Molly O'Neill likes to use French-style fresh venison or pork sausages in this dish, though we used lower-fat chicken sausage. The bean mixture bakes twice; start working at least a day ahead. If you don't have a large Dutch oven, you can also prepare this in a 13 x 9–inch baking dish.
1 1/2 pounds dried cannellini beans
1 (1-pound) boneless pork shoulder (Boston butt), trimmed and cut into 1 1/2-inch pieces
1/2 teaspoon kosher salt, divided
1/2 teaspoon freshly ground black pepper, divided
1 tablespoon canola oil
2 1/2 cups finely chopped onion (about 2 medium)
1 cup thinly sliced carrot (about 1/2 pound)
4 garlic cloves, minced
1 (14-ounce) can whole tomatoes, drained and chopped
Sort and wash beans; place in a large bowl. Cover with water to 2 inches above beans; cover and let stand 8 hours. Drain beans.
Sprinkle pork with 1/4 teaspoon salt and 1/4 teaspoon pepper. Heat oil in a large Dutch oven over medium-high heat. Add pork to pan; cook 6 minutes or until browned, turning occasionally. Remove pork from pan; reduce heat to medium. Add onion and carrot to pan; cook 8 minutes or until lightly browned, stirring occasionally. Add garlic and tomatoes; cook 2 minutes, stirring occasionally. Tie twine around parsley, celery, thyme, and bay leaf to secure. Add pork, beans, 4 cups broth, 2 cups water, and herb bundle to pan. Bring to a simmer; cook, covered, for 2 hours or until beans are tender. Stir in remaining 1/4 teaspoon salt and 1/4 teaspoon black pepper. Cool bean mixture to room temperature; cover and chill overnight.
Preheat oven to 400°.
Arrange duck confit legs in a 13 x 9–inch baking dish. Bake at 400° for 15 minutes or until thoroughly heated. Remove skin and meat from bones; shred meat into large pieces. Discard skin and bones.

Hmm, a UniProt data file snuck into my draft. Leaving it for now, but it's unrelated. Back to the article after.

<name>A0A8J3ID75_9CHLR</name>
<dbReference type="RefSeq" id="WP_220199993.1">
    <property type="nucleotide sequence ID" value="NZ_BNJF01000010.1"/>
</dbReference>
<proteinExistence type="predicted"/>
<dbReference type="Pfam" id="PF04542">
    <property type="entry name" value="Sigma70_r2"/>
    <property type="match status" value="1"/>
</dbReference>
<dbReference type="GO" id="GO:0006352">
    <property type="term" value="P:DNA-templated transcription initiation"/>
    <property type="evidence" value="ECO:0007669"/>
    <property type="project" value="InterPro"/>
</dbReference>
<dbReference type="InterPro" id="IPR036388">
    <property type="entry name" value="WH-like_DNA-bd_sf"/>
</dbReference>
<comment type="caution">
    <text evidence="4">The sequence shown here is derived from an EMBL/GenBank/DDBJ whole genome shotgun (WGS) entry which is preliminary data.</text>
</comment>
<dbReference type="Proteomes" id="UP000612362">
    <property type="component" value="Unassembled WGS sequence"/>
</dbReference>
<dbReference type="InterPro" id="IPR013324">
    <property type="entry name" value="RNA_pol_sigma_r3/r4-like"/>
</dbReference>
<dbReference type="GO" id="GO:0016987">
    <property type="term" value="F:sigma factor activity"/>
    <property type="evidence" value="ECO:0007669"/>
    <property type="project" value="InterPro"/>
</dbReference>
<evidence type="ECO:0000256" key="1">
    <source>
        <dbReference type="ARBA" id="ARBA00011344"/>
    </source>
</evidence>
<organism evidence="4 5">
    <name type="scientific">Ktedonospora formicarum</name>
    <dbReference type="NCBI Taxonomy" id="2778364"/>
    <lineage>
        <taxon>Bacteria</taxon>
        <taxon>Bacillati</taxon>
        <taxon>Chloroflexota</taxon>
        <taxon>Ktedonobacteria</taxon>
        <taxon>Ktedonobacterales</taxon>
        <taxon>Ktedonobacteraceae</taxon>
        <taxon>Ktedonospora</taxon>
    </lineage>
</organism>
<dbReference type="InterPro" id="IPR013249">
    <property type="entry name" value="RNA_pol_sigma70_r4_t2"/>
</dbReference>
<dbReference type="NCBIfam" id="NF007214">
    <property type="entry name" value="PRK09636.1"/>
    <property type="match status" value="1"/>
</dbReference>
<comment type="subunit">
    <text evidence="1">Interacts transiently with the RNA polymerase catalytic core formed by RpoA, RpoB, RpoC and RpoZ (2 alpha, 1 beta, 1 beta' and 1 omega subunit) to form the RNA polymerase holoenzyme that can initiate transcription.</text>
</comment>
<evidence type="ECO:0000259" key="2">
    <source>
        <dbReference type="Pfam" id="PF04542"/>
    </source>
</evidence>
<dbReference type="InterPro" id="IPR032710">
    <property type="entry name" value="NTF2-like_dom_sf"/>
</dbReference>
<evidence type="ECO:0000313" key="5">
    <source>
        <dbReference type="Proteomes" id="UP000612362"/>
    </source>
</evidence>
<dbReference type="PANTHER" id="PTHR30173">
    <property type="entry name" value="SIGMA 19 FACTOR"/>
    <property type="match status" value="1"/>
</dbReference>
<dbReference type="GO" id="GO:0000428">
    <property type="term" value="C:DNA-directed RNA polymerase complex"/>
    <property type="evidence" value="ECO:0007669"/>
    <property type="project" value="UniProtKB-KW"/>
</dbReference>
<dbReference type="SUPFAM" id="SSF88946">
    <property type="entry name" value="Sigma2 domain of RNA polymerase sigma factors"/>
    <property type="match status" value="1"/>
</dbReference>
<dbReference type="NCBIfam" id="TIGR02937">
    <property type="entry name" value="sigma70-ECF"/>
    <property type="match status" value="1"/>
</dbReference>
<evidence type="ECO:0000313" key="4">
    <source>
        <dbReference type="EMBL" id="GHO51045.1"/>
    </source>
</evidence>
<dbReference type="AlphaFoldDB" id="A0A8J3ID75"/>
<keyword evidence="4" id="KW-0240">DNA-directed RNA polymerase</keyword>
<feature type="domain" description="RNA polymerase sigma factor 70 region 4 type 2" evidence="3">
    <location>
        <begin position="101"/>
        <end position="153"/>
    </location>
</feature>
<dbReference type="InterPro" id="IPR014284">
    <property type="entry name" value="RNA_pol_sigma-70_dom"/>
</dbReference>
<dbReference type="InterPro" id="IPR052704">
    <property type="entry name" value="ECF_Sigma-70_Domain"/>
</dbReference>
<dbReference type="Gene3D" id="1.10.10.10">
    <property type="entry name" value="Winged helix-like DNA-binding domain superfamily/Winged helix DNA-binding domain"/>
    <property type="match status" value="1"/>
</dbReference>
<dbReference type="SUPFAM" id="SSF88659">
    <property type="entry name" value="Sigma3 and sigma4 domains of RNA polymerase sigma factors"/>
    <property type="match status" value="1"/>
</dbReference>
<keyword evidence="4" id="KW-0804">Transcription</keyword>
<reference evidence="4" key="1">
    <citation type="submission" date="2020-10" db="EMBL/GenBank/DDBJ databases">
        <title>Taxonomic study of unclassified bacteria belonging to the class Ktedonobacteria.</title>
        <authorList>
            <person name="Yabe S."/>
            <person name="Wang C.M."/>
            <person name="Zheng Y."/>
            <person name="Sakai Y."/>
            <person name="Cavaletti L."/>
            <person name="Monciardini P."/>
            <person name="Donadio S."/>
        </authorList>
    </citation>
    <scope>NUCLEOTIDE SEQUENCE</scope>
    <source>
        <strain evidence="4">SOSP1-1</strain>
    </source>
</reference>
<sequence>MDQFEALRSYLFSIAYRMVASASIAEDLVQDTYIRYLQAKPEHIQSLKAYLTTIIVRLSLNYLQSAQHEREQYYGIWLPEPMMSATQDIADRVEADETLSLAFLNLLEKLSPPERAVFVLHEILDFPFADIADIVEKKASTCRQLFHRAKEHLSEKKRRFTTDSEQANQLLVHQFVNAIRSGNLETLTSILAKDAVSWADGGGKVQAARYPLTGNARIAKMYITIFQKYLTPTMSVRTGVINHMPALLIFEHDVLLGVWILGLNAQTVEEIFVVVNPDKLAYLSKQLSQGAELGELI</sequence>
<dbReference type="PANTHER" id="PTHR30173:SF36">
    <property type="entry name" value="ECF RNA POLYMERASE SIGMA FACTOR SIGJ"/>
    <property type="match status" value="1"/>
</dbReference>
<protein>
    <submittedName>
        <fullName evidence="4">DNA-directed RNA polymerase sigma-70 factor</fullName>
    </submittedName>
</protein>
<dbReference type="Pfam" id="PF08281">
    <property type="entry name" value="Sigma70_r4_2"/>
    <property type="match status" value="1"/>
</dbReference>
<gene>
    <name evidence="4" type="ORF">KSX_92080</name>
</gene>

Reduce oven temperature to 325°.
Bring bean mixture to a simmer over medium-low heat; stir in duck. Bring remaining 4 cups broth to a simmer in a medium saucepan; pour evenly over bean mixture. Bake at 325° for 2 hours. Reduce oven to temperature to 275°.
Heat a large skillet over medium-high heat. Coat pan with cooking spray. Add sausage to pan; cook 6 minutes or until browned, turning occasionally. Cool slightly; cut into 1-inch pieces. Stir bean mixture; add sausage pieces. Place bread in a food processor; pulse 10 times or until coarse crumbs measure 1/2 cup. Sprinkle breadcrumbs evenly over cassoulet. Bake at 275° for 1 1/2 hours. Let stand 20 minutes before serving.
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I did this for two and substituted chicken drumsticks for duck legs. I also used canned beans and replaced water with stock. If you can tolerate cooking part of it one day and finishing the next, it is worth the wait. It is better than the restaurant cassoulets in France, and is not a lot of work if you cheat as I did.
I will be doing this one again for guests next week.
This recipe is not up to Cooking Light's high standards. What the heck are duck confit legs? Where do you get them, and what are possible substitutes? When the Cassoulet is baking, should it be covered or uncovered? I love a good cassoulet, but this one takes forever, and with the odd ingredient required, its just too much trouble.
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